To begin with, the manner in which the Prime Minister deposed Chief Justice Riaz Akhtar Chaudhry raises some questions. True, he first filed a reference against him in the AJK’s Supreme Judicial Council, based on the charge that the CJ had acted in contravention of the Constitution and was therefore not fit to hold the office; but the fact remains that giving a Chief Justice his marching orders all of a sudden amounts to upsetting the apple cart as many view it as an attempt to target the independence of the judiciary. Worse still, the move to appoint the acting Chief Justice, which was seemingly done to normalise the situation, has proved to be counterproductive. While the President was away to attend a meeting abroad, the PM through the acting President appointed Syed Manzoor Hussain as acting Chief Justice. When the President returned, there was no other option left for him but to reinstate the deposed Chief Justice. One would have wished that the PM had not acted in haste and had rather consulted with the President beforehand to avoid the tussle. At this point in time, the stalemate shows no sign of resolution and rather appears to be getting worse by the hour. It is quite sad to know that presently, there are two Chief Justices working simultaneously in the AJK, which among others would badly affect the dispensation of justice. The idea of two Chief Justices at loggerheads with each other is contrary to the Constitution, to say the least. A forward bloc consisting of 10 ministers has been formed, posing a threat to the government led by Raja Farooq Haider. Likewise, lawyers have announced rallies and a movement in support of the deposed Chief Justice. If the crisis remains unresolved, it would greatly undermine the independence of the judiciary and the rule of law in Azad Kashmir. Besides, we must also be on our guard against New Delhi, which is ever ready to fish in troubled waters.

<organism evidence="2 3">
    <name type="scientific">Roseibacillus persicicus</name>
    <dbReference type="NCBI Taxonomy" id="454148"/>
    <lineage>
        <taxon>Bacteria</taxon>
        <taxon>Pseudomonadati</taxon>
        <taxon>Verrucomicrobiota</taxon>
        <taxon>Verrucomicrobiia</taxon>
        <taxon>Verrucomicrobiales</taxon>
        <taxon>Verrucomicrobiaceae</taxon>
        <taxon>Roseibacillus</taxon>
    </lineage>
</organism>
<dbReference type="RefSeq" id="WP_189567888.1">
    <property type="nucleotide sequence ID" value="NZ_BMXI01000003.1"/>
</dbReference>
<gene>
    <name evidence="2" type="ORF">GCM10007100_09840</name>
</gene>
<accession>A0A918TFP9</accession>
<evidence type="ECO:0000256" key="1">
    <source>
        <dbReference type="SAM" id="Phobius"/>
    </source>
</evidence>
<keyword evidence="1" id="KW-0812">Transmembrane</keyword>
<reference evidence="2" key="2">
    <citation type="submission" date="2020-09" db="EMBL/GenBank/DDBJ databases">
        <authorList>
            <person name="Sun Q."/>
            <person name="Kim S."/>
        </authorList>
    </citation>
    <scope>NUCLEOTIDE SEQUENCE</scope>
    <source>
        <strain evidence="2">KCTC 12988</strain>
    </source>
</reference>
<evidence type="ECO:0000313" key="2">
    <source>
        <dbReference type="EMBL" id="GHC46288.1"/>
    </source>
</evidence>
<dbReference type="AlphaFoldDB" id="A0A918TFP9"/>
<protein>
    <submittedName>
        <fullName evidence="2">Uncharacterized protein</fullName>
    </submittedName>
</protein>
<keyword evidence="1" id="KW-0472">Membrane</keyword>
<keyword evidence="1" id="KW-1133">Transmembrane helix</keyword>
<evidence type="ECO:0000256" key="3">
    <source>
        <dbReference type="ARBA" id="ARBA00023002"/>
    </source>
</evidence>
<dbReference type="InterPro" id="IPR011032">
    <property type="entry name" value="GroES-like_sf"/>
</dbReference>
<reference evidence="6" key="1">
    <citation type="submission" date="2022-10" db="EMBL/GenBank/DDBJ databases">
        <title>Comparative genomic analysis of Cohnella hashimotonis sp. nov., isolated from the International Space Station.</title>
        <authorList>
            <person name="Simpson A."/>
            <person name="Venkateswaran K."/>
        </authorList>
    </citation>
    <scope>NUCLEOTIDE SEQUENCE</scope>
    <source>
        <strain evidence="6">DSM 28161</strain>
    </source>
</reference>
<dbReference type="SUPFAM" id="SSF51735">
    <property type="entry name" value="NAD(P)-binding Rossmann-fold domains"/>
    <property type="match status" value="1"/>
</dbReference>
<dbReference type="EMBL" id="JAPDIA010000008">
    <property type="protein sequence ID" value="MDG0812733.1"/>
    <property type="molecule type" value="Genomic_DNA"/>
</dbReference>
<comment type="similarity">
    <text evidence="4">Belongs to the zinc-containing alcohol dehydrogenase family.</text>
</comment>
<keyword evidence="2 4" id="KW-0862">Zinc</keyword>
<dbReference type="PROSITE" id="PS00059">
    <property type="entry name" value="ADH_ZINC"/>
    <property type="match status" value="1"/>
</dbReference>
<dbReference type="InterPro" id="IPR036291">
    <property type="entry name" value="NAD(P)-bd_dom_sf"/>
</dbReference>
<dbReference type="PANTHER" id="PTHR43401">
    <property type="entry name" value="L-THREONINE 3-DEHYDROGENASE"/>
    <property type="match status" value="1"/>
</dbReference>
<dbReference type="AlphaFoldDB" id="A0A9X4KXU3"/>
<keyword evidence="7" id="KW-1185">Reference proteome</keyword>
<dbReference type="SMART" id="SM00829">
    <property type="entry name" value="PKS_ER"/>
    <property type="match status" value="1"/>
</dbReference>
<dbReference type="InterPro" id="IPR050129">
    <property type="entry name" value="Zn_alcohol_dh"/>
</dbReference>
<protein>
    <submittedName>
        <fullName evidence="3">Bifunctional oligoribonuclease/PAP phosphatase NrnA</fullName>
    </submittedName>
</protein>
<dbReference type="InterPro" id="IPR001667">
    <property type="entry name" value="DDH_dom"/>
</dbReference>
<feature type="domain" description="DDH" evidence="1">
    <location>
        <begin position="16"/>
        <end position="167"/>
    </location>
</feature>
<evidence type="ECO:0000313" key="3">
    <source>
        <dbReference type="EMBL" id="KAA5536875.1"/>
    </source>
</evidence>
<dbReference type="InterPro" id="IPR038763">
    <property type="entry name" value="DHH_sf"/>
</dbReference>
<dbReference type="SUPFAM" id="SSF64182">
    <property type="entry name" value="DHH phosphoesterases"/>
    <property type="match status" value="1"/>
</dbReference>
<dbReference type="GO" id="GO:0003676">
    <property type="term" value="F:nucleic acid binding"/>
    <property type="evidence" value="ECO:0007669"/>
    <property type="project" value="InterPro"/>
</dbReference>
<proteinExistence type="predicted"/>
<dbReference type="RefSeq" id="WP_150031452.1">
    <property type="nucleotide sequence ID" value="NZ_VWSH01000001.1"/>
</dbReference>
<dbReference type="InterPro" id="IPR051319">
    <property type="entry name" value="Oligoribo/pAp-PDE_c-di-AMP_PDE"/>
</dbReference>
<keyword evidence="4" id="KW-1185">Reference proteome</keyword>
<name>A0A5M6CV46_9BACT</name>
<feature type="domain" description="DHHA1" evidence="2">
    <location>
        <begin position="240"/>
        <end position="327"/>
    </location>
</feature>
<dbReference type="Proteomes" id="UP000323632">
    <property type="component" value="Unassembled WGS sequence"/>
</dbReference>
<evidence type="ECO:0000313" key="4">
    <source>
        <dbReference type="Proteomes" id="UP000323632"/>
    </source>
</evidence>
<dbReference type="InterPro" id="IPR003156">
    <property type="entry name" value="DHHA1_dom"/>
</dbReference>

It should be clear that the dismissal of CJ Chaudhry opened a Pandora’s box, leading to the present mess. Gone are the days when the rulers could act like General Musharraf and sack judges of apex courts through executive orders. The Supreme Judicial Council is looking into the matter and the best strategy would be to respect its verdict. http://www.nation.com.pk/pakistan-news-newspaper-daily-english-online/Opinions/Editorials/07-Apr-2010/AJKs-judicial-crisis